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Five innovations driving change in biopharma

There’s an old adage that goes, necessity is the mother of invention. This is certainly true in health care where market forces are spurring new innovations in biopharma. Recently, Deloitte published an analysis of some of the boldest breakthroughs likely to impact health care across the spectrum. In the Deloitte Center for Health Solutions’ Top 10 health care innovations: Achieving more for less report, we surveyed leaders across the health care system on the innovations they believe will be transformative over the next decade.

We define innovation as those activities or technologies that break performance constraints to attain a desired outcome in a way that genuinely pushes the envelope of change. All industry sectors, whether health care providers and plans, life sciences or government agencies, face similar challenges: how to manage costs and unwanted or inconsistent care outcomes, aligning incentives to achieve higher quality at lower cost.

There are key areas where innovation is expanding the realm of what is possible. In biopharma, we focused on five innovations we believe might be transformative for diagnosing and treating disease, and engaging patients.

Immunotherapy. Certain types of immunotherapy treatments help the body’s own immune system attack a broad range of critical illnesses, including cancer, infectious diseases, and neurodegeneration. The growth of two types of therapies, checkpoint inhibitors and adoptive t-cell therapies, hold great promise. They have the potential to improve cancer patient survival rates, lengthen life spans, and improve quality of life by reducing the typical side effects of chemotherapy. Chimeric antigen receptors (or CAR) combined with T-cell therapies (CAR-T) has been used to treat blood malignancies and show response rates as high as 70-90 percent. However, further research is required to see if the technology will have similar success in treating solid tumors. These benefits could reduce the need for other costly interventions like ER visits for patients undergoing chemotherapy.

Next-generation sequencing. Fifteen years ago, researchers with the Human Genome Project sequenced the first human genome. Since then, sequencing advances have produced an exponential increase in the amount of data output – and the costs have dropped dramatically. DNA profiles that once cost in excess of a hundred thousand dollars can now be developed for $200. This technology raises the prospect of new diagnostics that are better able to identify at-risk patients and to tailor treatments to each patient’s genome – making treatment more effective and efficient.

Social media. Leveraging the tools of social media to understand the patient experience offers health care organizations a unique opportunity: to develop data that effectively track population trends in real time, and often more efficiently than what is now available. Health care organizations should take a chapter from retailers who apply customer data to understand market needs. Data analytics can tap a rich vein of vital consumer information, and most consumers are interested in engaging with health care information online, as noted in the Deloitte Center for Health Solutions 2015 Survey of US Health Care Consumers. In that study, 52 percent of respondents reported actively searching for health care or related information online.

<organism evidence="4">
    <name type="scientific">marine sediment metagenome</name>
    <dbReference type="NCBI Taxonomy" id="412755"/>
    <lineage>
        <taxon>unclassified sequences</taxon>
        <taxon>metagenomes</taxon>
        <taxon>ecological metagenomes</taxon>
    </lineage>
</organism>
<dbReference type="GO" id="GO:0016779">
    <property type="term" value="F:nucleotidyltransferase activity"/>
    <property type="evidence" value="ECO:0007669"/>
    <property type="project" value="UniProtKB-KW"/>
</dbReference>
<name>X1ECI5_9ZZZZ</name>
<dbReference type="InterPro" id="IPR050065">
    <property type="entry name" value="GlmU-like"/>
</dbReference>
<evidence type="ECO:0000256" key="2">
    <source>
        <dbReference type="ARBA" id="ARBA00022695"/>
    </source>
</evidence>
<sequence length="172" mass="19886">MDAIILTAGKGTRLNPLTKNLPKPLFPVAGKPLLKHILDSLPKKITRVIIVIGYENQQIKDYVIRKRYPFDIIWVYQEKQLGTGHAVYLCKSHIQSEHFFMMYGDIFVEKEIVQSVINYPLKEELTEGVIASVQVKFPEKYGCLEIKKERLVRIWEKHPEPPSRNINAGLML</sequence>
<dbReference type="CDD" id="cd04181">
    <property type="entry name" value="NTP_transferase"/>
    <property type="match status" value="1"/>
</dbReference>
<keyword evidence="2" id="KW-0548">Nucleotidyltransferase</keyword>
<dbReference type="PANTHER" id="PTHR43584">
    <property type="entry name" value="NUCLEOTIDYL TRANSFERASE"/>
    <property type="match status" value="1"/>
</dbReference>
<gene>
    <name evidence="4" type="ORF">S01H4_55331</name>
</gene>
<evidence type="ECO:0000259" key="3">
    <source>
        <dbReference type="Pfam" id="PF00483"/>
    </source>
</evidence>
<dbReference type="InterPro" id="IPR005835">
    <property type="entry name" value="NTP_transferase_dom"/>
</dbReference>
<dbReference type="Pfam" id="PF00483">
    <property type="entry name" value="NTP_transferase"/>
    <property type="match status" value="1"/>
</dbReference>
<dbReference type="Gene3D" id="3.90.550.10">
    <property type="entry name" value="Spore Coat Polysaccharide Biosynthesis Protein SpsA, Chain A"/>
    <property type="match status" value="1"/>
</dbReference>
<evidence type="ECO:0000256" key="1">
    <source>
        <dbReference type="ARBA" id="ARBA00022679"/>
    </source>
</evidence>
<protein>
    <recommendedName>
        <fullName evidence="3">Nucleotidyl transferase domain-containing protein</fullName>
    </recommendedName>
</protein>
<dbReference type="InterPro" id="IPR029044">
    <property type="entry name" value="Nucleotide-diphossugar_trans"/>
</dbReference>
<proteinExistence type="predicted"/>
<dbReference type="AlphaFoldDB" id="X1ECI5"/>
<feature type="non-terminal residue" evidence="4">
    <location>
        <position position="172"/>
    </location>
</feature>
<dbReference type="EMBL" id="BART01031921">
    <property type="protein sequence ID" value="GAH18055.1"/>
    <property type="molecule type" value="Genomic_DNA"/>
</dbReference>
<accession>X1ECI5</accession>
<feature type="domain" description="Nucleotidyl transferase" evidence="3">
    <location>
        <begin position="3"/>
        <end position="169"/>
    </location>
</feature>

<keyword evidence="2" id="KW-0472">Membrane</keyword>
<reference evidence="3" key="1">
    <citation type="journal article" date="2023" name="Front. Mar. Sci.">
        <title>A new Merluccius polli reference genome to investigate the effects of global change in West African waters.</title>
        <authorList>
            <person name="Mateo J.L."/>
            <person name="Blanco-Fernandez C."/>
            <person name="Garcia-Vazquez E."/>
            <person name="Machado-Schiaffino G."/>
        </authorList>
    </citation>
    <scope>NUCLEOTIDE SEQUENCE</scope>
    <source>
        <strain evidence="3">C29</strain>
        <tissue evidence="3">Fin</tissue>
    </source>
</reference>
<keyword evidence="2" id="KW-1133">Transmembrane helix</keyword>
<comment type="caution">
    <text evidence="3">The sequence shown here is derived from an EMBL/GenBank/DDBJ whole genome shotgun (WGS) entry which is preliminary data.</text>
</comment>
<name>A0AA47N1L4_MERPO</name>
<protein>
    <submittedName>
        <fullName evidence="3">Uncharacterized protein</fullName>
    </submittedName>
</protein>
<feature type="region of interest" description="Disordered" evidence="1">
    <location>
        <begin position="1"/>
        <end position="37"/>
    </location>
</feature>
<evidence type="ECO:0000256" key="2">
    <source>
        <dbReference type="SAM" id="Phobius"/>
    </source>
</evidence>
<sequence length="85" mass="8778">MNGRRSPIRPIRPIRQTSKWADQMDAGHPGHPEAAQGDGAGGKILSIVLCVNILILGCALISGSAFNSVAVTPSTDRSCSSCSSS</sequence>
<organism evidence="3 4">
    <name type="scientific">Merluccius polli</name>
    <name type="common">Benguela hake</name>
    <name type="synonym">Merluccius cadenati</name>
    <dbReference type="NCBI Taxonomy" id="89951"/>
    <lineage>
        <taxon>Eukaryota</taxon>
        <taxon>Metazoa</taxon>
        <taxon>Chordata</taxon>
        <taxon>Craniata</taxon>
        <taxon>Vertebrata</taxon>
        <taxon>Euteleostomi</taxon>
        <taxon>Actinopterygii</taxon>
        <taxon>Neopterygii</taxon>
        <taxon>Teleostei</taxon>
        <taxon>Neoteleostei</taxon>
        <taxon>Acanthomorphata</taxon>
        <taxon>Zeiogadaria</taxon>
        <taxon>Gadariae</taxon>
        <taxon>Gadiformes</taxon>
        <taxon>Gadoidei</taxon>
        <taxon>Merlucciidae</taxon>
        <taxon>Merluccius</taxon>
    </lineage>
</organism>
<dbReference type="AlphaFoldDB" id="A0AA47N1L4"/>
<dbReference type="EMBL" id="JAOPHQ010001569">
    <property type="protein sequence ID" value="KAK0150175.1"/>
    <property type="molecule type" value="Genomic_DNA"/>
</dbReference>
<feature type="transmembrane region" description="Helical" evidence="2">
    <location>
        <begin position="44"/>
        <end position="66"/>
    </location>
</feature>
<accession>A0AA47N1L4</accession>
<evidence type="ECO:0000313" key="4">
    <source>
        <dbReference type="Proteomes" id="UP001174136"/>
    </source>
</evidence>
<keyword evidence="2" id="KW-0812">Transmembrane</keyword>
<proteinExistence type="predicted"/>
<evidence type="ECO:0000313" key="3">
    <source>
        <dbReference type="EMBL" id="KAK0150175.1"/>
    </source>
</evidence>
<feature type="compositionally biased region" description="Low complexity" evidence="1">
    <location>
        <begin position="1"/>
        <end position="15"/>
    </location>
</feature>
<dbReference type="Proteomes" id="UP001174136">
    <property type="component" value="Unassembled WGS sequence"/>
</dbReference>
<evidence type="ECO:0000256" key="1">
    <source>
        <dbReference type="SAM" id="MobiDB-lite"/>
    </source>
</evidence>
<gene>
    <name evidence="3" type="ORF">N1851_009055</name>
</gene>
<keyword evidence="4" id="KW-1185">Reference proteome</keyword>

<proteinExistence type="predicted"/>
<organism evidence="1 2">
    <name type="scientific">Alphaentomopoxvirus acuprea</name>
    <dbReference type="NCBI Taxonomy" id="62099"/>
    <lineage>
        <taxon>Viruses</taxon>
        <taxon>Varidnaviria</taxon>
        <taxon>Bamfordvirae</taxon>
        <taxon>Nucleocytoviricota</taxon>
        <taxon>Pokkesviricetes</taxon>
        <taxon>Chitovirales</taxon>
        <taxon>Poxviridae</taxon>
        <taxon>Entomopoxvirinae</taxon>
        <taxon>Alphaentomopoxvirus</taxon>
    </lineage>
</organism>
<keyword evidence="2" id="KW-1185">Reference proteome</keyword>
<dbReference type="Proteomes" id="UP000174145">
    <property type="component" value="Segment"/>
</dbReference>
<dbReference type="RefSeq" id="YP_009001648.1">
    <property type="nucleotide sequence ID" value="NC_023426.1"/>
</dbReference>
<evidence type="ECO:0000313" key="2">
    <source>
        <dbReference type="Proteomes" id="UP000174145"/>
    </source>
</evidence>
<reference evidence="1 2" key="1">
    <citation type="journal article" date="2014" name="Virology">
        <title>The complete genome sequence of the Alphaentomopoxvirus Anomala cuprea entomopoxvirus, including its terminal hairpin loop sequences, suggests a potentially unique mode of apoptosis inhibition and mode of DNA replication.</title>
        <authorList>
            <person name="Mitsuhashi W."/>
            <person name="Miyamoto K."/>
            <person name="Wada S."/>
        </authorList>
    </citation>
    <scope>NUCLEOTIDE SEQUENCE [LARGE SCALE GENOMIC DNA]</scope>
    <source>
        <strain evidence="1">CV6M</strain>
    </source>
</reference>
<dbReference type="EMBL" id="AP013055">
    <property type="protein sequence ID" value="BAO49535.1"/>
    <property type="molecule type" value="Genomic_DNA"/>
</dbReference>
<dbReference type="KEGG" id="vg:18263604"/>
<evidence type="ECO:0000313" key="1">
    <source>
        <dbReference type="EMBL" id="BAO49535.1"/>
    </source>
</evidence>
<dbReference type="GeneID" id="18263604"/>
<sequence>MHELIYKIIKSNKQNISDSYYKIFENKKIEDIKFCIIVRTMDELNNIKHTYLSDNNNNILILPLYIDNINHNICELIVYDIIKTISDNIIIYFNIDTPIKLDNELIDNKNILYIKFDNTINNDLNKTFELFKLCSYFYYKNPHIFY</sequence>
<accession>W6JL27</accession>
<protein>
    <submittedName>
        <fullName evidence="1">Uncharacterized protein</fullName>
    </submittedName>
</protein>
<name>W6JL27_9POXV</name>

Artificial intelligence (AI). A computer’s ability to think and engage like a human has long been associated with science fiction in pop culture. Over the next decade, it may become a transformative element in providing improved speed and accuracy in treatment decisions. Envision a future of patient diagnoses delivered with greater timeliness and precision – contributing to better rates of therapeutic success and reducing the need for medical interventions. Analysts predict that 90 percent of US hospitals and insurance companies will implement AI systems by 2025. Furthermore, AI can be applied to harness real-world evidence to expedite and supplement clinical trials.

Biosensors and trackers. Wearable health devices are getting smaller and more technologically advanced, further enabling consumers, their doctors, biopharma, and medical device companies to more efficiently monitor far-ranging aspects of a patient’s care. One anticipated result of biosensors is in earlier interventions that lead to less intrusive, and less costly, diagnoses and treatments. As patients continue to integrate wearables into their daily lives, biopharma companies could leverage the information that comes from them to understand and improve adherence to drug therapies.

Putting these five innovations into practice is no easy task and involves changes in how health care organizations attack disease from the standpoint of prevention, diagnosis, tracking, and treatment. Leaders in the industry should understand which of these emerging trends will likely break performance trade-offs in ways that impact their core businesses and, ultimately, transform how they deliver care.

Author bio

Ralph is a principal in Deloitte Consulting LLP’s Life Sciences consulting practice and biopharma sector leader. With over 18 years of experience, his work includes developing and executing strategic and operational initiatives broadly across the Life Sciences value chain. Ralph has led the development and assessment of innovative collaborations for discovery and early development, global operating development and design, and executed large scale R&D business model transformations.